On 02APR22 Der Spiegel posted an interview with Wolf Prix of Coop Himmelb(l)au.
In that article he says:
“If we have to take the moral standards and political correctness into account, then we should instead be talking about where you can then even build at all. Then I can’t build in Russia, and I can’t build in China or Saudi Arabia. I’m not allowed to build for the Church, either, because it is morally depraved. My question for you is this: What am I supposed to do now?”
This seems in sharp contrast to the recent coverage of the 2022 Pritzker Prize winner, Francis Kéré and his focus on community.
“What am I supposed to do now?” asks Prix. Ah, the question of ethics . . . ‘What should I do?’ It seems that, while he is aesthetically imaginative, he’s lacking in an ethical imagination.
First, you don’t have to avoid morality and social justice (or even zoning/building regulations) to accomplish something in architecture or any other field. So, yes, every responsible profession must take moral standards (though I would say ‘principles’) into account. A good set of principles was established in 1948 with the proclamation by the UN General Assembly of the Universal Declaration of Human Rights. The profession can build on those basic principles.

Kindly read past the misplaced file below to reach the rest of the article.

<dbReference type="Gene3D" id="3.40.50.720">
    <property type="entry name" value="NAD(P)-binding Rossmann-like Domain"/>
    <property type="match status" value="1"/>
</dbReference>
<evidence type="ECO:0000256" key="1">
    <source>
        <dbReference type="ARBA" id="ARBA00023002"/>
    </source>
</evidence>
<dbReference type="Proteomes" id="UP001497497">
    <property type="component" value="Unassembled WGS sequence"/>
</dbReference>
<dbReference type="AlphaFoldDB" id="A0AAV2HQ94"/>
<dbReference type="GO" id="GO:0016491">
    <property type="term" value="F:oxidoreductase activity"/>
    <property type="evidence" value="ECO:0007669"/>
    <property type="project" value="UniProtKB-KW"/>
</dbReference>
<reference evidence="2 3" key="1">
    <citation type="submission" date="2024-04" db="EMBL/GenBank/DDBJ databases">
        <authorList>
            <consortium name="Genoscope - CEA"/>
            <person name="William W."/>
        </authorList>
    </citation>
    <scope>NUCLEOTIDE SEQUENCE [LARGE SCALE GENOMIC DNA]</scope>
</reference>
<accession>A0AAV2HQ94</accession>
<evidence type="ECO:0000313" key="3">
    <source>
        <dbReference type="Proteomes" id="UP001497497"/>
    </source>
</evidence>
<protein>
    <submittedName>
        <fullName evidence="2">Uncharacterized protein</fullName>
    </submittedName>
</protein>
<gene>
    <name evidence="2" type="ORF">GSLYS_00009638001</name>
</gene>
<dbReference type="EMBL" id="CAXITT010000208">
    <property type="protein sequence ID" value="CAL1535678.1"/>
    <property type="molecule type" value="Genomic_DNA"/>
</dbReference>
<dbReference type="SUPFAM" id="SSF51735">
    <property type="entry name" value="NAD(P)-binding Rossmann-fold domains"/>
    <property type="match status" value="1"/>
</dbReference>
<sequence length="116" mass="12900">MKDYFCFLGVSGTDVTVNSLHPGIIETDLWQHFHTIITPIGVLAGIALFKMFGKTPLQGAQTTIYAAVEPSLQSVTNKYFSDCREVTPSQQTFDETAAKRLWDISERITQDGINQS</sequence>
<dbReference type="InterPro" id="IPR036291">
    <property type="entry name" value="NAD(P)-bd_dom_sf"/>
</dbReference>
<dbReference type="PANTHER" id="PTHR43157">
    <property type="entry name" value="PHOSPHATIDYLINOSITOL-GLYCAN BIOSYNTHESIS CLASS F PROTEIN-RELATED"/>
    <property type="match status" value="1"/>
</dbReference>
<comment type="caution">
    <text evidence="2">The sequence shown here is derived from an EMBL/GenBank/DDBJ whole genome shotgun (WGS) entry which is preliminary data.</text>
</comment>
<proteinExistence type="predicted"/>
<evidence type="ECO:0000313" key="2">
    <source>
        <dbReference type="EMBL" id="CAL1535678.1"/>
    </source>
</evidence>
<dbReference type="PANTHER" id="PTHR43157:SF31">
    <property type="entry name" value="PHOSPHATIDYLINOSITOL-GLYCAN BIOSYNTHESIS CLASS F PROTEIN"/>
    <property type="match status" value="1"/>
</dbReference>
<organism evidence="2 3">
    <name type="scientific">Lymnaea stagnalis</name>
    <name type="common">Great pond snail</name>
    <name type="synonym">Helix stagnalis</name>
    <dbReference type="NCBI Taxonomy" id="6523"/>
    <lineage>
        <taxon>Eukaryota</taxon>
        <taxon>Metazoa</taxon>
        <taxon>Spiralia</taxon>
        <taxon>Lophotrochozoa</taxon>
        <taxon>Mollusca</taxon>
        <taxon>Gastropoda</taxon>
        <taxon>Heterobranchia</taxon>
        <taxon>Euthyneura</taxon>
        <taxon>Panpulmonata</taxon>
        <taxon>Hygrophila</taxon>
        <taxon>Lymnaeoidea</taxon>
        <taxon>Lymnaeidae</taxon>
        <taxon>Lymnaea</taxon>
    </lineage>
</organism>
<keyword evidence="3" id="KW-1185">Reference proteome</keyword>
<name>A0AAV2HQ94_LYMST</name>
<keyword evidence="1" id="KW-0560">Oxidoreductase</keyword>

Second, as a legislated profession, architects have an ethical duty to a principled moral position in their work. Architecture is, of course, an art. But it is not like a painting in a museum or novel in a library, it is in the public domain in a much larger and unavoidable way. Therefore, there is a significant component of architecture that must address the public interest and the common good. I don’t think the common good can so easily be dismissed in order to accomplish something in architecture. It is not a conditional (‘If we have to’, says Prix). Ethics and moral principles are core to every legislated profession.
In answer to his question, ‘What am I supposed to do now?’, then, Wolf Prix might try giving some thought, considering Francis Kéré’s example, to community architecture. It is possible for architecture to support human rights. Even though the oligarchs and autocrats of the world are loaded with cash, you don’t have to chase it so earnestly.
As the Police once put it:
“Walk the streets for money
You don’t care if it’s wrong or if it’s right”